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Riding the Cotswolds

Employment law solicitors Paula Lee and Emma Satyamurti discuss their shared enjoyment – and very different experiences – of taking part in Leigh Day’s annual London Manchester bike ride.

Paula and Emma on side-by-side
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Emma and Paula are solicitors in the employment and discrimination team, and both are now very keen cyclists!

 
Paula

I enjoy being active.   I am curious to test my limits. I am not a great athlete by any stretch of the imagination – far from it. I do however wholeheartedly buy into the mind-set that anything is possible with committed training.  Over the years,   I have cycled London 2 Paris in 24 hours, completed multiple Ironman Triathlons and taken part in Race Around Ireland. I am comfortable on  a bike.

The other great love of my life is friendship. I cherish my friends.  I find their company restorative, life-affirming and joyful.  Emma is my friend and my colleague.

When this year’s Leigh Day cycle ride was announced I saw an opportunity to invite Emma into what I assumed was an unexplored part of the world for her – and because I enjoy cycling so much I just assumed she would too!

I immediately searched the internet for adapted bikes and was heartened to see so many different varieties. It was clear to me that the means were available – all I had to do next was check whether the appetite was there. Interestingly this presented me with the most significant challenge - how to ask Emma if she fancied joining me on the ride. It sounds so daft now to read that – but it is true. I had no idea if my idea would be well received, or come across as insensitive, neither  did I know if  my research into adapted bikes would be seen as patronising – I really had no idea  and of course the last thing I wanted to do was cause offence.

Emma wrote an excellent blog about disability and awkward conversations.  So reassured with what I knew Emma thought about starting the conversation, I decided to park my discomfort and simply asked ‘do you fancy coming on a bike ride  – I will pedal!? 

Emma-and-Paula-2.JPG

Emma

Because of my particular disabilities, cycling is not an activity I have ever considered to be available to me. So when my super-sporty colleague and friend Paula proposed that we should ride together in our firm’s annual networking cycling event, it took a while for me to take the idea seriously.

The first challenge was practical – how to find a suitable bike. The firm put us in touch with Wheels for Wellbeing, a fantastic charity which works to remove barriers to cycling for disabled people. On our visit to try out the bikes, the link between wheels and wellbeing was very apparent on the faces of the people riding around the hall, with a variety of disabilities and on a variety of bikes. We opted for a side-by-side tricycle (think Two Fat Ladies, but without the motor). For me this had the advantage of proper seats, so no saddle to feel precarious on, and a design that allowed for only one person to pedal.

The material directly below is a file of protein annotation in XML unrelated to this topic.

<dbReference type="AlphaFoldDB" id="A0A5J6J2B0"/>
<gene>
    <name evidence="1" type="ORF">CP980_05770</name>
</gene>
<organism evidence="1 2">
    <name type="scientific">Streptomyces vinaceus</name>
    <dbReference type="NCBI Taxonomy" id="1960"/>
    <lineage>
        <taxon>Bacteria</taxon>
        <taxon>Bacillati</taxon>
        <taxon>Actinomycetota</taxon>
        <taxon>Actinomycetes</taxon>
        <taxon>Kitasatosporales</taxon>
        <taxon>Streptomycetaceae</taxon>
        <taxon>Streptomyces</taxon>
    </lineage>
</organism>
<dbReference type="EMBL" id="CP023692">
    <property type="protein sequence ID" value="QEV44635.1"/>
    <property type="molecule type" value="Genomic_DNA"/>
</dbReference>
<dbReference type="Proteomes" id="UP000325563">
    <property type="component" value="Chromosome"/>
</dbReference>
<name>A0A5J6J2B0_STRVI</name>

The second hurdle – increasingly challenging as the day approached - was to sit with my fear of the ride and not chicken out. A corollary of disability is that you have to consciously build whatever measure of independence you can achieve, constructing your comfort zone almost brick by brick. So the prospect of abandoning the freedom and safety of (in this case) my car to effectively get on someone else’s bike was daunting. This mostly manifested itself as fear of accident and catastrophic injury, not because I had any doubts about Paula’s skill as a cyclist (she recently cycle-raced round the entire coast of Ireland!) but because we would be at the mercy of other road users without any protective shell. And more fundamentally, as a passenger, I would not be in control.

The day of the ride was blessed by sunny skies and a refreshing breeze. We were joined by our friend and fellow employment lawyer Tom Brown, who took turns with Paula on the 55kg trike. As the rest of the cyclists took off on their longer routes, we turned off onto our tailor-made route, only to discover later that we had done the whole thing backwards. The beauty of the Warwickshire landscape was a revelation, as was the universally kind reaction of all the people we encountered during the ride including all the drivers that got stuck behind us (this has made me reflect on my own habitual impatience behind the wheel!).

Now, a week after the event and still in one piece, I look back on it as a day like no other – a day of adventure, laughter, camaraderie and experiencing the countryside in a new way (in a car you are never really ‘in’ nature). Most of all, it gave me a new sense of what real inclusion means. Because for me, the best thing about the day was that despite the lengths to which all the people involved had to go to make it possible – from sourcing the bike, planning our route, exerting unfamiliar muscle-groups, heaving the bike over turnstiles and foregoing participation in the main ride - I never felt that they were doing it to be nice to me. While my physical limitations framed the practicalities of the day, my disability didn’t feel anything more than incidental; I was encouraged and facilitated to join the event not as a disabled person but as Emma, and for me that is priceless.

As we return to our day job of representing people facing discrimination and other forms of mistreatment, we both feel that we will often return to the experience of that ride, as a kind of touchstone of what equality is really all about.


 

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